Response of breeding waterbird communities to the effects of hurricanes remains poorly understood. The impact of two 2008 hurricanes on the breeding waterbird community was investigated at the Isles Dernieres Barrier Island Refuge in southern Louisiana using pre- and post-hurricane survey data. After the 2008 hurricanes, the breeding community was reduced from 44,042 breeding pairs in 2008 to 27,977 pairs in 2009 and to 23,544 pairs in 2010. Populations of the five most abundant species, Brown Pelican (Pelecanus occidentalis), Laughing Gull (Leucophaeus atricilla), Royal Tern (Thallasseus maximus), Sandwich Tern (Thallasseus sandvincensis), and Black Skimmer (Rynchops niger), decreased from 2008 to 2010. In contrast, populations of Roseate Spoonbill (Platalea ajaja), Sooty Tern (Onychoprion fuscatus), and Gull-billed Tern (Gelochelidon nilotica) increased from 2008 to 2009 but declined in 2010. The dramatic decline of total breeding pairs in the year following hurricanes demonstrates the vulnerability of this community to tropical storms and habitat degradation. Further investigations of this community are necessary to understand how major disturbances affect resilience and long-term viability of colonial waterbird communities on barrier islands.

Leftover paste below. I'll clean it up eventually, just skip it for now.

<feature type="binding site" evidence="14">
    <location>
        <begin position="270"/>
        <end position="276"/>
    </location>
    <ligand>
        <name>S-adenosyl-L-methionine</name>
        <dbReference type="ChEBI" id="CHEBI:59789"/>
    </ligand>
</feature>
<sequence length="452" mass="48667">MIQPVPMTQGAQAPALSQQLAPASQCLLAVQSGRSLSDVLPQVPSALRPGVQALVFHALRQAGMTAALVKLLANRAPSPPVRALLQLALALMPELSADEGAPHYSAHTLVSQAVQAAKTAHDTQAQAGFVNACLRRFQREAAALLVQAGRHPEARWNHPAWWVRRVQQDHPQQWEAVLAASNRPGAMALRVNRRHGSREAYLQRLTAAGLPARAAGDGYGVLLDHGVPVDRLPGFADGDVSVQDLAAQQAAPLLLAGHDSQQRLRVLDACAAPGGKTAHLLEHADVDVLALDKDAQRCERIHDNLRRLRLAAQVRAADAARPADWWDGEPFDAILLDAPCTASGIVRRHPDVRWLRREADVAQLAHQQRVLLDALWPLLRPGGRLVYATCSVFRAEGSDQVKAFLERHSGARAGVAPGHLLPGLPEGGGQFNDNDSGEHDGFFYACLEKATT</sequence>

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Vol. 36 • No. 1